Beer, Hog’s Knuckles And Wieners By The Meter at Brauhaus Schmitz

Brauhaus Schmitz - Photo by Ryan LavineIt might have taken awhile for the critic to get to Brauhaus Schmitz. Now the only question is how we’re going to get him to leave. Trey Popp revisits Brauhaus Schmitz.

The first time I went to Brauhaus Schmitz was for lunch with my wife. We had curry fries and nothing else memorable while sitting in church pews at a table that seemed broad enough for a ping-pong match.

The second time, seeking 30 centiliters of smoked beer and rollmops on rye, I found an unexpected opportunity to chat with a freelance theologian (now there’s a business card I wish I’d requested) about the Gospel of Thomas. It is a fascinating document.  “If a blind person leads a blind person,” Jesus says in it, “both of them will fall into a hole.” The Gnostic scripture contains 113 other “secret” sayings, introduced with the promise that “Whoever discovers the meanings of these sayings will not taste death.”

There is no indication that its author intended that challenge as a drinking game, but one could profitably be made out of it. “Lucky is the lion that the human will eat, so that the lion becomes human,” Jesus says elsewhere in it.  “And foul is the human that the lion will eat, and the lion still will become human.”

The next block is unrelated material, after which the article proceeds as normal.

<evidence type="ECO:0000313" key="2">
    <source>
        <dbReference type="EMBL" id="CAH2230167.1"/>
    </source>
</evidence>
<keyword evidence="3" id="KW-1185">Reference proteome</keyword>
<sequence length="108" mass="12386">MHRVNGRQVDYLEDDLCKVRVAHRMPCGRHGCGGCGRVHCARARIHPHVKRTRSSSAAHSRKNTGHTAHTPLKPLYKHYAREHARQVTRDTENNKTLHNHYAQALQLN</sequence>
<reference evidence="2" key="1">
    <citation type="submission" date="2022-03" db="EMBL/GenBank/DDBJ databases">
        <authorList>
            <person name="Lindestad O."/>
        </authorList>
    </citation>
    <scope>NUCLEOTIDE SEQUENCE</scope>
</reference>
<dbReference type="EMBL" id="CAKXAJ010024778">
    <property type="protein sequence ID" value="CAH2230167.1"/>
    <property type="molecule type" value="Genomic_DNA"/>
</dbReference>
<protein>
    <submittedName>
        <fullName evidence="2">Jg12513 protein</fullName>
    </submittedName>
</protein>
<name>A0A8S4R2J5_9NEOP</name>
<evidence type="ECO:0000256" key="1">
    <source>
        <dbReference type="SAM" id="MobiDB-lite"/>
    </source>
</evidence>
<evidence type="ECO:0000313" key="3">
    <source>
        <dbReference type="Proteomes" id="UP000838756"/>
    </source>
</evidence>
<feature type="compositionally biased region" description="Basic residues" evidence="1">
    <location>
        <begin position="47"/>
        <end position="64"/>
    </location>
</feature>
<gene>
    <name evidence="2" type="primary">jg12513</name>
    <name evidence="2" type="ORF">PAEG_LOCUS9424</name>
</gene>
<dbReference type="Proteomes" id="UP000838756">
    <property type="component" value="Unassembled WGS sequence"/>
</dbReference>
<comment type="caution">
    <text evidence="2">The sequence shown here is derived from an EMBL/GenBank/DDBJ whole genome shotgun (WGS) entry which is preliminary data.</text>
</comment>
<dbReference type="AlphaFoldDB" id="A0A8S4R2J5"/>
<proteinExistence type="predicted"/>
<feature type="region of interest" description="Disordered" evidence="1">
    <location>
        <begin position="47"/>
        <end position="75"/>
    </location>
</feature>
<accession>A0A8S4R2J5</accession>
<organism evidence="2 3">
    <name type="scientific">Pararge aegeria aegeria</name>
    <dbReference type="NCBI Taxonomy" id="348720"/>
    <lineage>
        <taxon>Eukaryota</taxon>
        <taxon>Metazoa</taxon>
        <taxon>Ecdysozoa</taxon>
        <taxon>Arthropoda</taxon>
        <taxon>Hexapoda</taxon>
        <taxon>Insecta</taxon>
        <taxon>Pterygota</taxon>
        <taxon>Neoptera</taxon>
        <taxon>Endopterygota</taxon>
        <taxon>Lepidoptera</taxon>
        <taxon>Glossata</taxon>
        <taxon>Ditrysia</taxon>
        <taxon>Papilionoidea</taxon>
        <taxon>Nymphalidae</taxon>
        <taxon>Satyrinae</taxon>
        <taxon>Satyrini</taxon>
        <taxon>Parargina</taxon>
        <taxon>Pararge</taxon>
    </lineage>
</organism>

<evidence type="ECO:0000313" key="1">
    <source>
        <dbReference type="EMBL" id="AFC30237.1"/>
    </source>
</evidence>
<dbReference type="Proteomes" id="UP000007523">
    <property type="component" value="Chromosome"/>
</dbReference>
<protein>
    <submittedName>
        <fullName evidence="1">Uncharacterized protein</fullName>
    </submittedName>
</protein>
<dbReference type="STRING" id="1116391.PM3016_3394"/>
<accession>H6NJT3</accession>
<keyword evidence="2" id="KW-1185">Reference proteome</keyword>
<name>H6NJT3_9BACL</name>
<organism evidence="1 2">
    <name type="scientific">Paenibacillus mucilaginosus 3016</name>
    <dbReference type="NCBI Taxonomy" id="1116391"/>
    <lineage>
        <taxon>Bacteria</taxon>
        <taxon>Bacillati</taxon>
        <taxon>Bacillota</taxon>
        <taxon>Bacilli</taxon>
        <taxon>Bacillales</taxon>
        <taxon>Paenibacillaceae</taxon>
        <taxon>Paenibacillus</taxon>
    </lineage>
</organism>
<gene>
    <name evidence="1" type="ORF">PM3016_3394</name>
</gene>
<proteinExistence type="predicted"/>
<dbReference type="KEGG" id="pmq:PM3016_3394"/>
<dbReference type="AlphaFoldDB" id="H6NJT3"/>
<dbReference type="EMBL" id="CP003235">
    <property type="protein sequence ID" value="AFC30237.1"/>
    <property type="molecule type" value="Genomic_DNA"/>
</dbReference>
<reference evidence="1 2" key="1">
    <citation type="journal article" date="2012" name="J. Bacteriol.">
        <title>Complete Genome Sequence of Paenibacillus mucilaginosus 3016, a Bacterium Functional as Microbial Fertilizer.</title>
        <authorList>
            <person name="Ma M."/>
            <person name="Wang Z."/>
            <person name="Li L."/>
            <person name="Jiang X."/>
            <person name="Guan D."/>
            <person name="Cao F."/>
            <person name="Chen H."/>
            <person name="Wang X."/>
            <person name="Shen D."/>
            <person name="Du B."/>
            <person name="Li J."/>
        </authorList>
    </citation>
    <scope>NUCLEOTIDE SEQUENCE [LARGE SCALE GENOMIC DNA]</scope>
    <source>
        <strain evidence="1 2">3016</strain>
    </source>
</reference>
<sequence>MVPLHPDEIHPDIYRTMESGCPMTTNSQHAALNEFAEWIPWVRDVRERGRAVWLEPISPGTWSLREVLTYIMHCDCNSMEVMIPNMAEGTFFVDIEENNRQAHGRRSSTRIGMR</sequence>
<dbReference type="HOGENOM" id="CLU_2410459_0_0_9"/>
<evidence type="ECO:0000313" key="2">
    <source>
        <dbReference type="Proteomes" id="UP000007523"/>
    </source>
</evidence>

Later Jesus asks his disciples to describe him. “Teacher,” Thomas replies after Peter and Matthew take a shot at it, “my mouth is utterly unable to say what you are like.”

Time to pound the rest of your dopplebock.

Such craps-roll encounters are the whole point of bellying up to any bar, and the rollmops were pretty good, too—if perhaps under-pickled and over-sour-creamed, so the Brauhaus was batting one-for-two at this point. That, of course, spelled a clear need for a tie-breaker, over a fizzy zwickelbier. (The keg of this unpasteurized beauty will no doubt have run dry by now, but pony up for a pint of the next one and you won’t be sorry. Once warm weather hits, I’d follow a blind man through a hole field if he promised a regular ration.)

So it was that the third time I went to Brauhaus Schmitz, something beyond beer and conversation finally grabbed me by the proverbial lapels. Specifically, a pork knuckle.